Select * From Win32_LogicalDisk Where FreeSpace < 1000000
//get drive collection 
ManagementObjectSearcher query = new ManagementObjectSearcher
    ("SELECT * From Win32_LogicalDisk "); 
ManagementObjectCollection queryCollection = query.Get(); 

//loop throught each object to get drive information
foreach ( ManagementObject mo in queryCollection) 
{ 
    switch (int.Parse( mo["DriveType"].ToString())) 
    { 
        case Removable: //removable drives 
            imageIndex = 5; 
            selectIndex = 5; 
            break; 
        case LocalDisk: //Local drives 
            imageIndex = 6; 
            selectIndex = 6; 
            break; 
        case CD: //CD rom drives 
            imageIndex = 7; 
            selectIndex = 7; 
            break; 
        case Network: //Network drives 
            imageIndex = 8; 
            selectIndex = 8; 
            break; 
        default: //defalut to folder 
            imageIndex = 2; 
            selectIndex = 3; 
            break; 
    } 
        
    //get drive name
    Console.WriteLine("Drive: " + mo["Name"].ToString());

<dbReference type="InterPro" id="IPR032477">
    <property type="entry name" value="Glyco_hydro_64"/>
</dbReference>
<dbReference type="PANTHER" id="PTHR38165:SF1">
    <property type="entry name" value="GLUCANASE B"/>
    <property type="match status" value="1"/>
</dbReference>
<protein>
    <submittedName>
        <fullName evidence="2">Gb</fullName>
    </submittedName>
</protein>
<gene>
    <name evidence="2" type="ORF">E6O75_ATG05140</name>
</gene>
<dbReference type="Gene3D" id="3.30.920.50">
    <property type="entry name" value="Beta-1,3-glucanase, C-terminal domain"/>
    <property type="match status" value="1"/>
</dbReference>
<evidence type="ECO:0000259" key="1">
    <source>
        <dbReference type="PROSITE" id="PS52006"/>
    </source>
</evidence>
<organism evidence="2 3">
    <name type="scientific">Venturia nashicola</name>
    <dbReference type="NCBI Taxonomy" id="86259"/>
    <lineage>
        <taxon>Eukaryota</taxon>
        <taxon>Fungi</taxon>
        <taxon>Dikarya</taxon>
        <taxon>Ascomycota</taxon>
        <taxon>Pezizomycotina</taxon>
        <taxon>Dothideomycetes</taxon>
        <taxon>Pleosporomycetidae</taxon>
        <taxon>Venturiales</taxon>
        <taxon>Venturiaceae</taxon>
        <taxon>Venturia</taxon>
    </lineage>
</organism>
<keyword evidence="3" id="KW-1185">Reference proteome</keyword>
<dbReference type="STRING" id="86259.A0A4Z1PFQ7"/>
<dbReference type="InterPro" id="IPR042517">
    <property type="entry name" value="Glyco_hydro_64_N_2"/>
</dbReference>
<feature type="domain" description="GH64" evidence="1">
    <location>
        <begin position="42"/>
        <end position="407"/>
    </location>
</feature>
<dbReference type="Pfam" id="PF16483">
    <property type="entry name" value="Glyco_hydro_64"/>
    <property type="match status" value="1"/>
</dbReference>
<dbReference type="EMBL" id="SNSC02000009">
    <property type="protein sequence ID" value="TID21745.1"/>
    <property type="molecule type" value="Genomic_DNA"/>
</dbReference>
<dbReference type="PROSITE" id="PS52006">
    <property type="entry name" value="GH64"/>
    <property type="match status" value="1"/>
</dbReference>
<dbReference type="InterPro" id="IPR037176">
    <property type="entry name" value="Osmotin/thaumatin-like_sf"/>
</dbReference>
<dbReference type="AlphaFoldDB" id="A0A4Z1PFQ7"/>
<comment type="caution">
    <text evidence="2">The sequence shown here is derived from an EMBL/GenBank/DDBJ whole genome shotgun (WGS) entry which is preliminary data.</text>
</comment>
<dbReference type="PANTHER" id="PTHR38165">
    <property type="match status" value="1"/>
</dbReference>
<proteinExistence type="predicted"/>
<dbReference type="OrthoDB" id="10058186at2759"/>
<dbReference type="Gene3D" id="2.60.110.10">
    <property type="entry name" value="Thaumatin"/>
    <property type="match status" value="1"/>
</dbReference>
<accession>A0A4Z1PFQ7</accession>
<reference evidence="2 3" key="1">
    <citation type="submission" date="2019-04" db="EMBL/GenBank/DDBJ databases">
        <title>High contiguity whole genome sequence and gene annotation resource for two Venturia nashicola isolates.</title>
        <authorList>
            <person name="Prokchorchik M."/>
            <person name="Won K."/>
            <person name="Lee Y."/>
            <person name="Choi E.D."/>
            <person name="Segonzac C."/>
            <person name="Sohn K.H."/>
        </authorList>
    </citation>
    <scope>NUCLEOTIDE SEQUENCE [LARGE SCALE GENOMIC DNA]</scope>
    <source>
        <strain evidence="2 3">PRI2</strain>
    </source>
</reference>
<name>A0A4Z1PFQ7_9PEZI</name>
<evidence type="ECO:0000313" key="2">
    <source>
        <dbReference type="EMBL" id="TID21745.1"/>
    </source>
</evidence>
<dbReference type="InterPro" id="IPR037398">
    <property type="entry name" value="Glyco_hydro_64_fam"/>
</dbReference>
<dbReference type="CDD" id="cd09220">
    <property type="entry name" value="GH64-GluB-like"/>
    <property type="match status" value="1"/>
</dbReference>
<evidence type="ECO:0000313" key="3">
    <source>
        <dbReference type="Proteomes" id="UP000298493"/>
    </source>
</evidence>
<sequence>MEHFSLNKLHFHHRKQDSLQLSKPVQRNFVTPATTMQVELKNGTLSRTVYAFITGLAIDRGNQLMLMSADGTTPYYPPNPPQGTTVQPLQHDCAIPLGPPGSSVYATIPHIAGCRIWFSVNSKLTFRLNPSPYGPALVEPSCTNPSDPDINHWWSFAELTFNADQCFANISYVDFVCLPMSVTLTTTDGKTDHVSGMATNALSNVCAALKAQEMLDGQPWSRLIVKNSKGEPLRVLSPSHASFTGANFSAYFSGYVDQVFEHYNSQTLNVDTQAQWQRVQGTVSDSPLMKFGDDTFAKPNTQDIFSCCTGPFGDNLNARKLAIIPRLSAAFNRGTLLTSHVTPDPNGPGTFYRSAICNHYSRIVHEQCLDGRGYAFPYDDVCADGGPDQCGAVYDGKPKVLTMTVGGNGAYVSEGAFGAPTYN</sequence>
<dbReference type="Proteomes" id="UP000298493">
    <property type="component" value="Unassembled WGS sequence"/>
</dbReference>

} 

SystemInfo Control

The SystemInfo control display many different types of information about your local machine or a remote machine on the network. It first establishes a ConnectionOptions object with the UserName and Password properties set. Then it creates a ManagementScope object with the local or remote host name and the ConnectionOptions object as the parameters.

//Connect to the remote computer
ConnectionOptions co = new ConnectionOptions();

co.Username = textUserID.Text;
co.Password = textPassword.Text;

//Point to machine
System.Management.ManagementScope ms = new System.Management.
    ManagementScope("\\\\" + stringHostName + "\\root\\cimv2", co);      

Now we are ready to access the system information by creating an ObjectQuery member object and passing it along with the ManagementScope object in to the ManagementObjectSearcher member object and invoke the Get() method to execute the command. Then I get back a ManagementObject collection containing the query information.

//Query system for Operating System information
oq = new System.Management.ObjectQuery(
    "SELECT * FROM Win32_OperatingSystem");
query = new ManagementObjectSearcher(ms,oq);

queryCollection = query.Get();
foreach ( ManagementObject mo in queryCollection)
{
    //create child node for operating system
    createChildNode(nodeCollection, "Operating System: " + 
        mo["Caption"]);
    createChildNode(nodeCollection, "Version: " + mo["Version"]);
    createChildNode(nodeCollection, "Manufacturer : " + 
        mo["Manufacturer"]);
    createChildNode(nodeCollection, "Computer Name : " + 
        mo["csname"]);
    createChildNode(nodeCollection, "Windows Directory : " +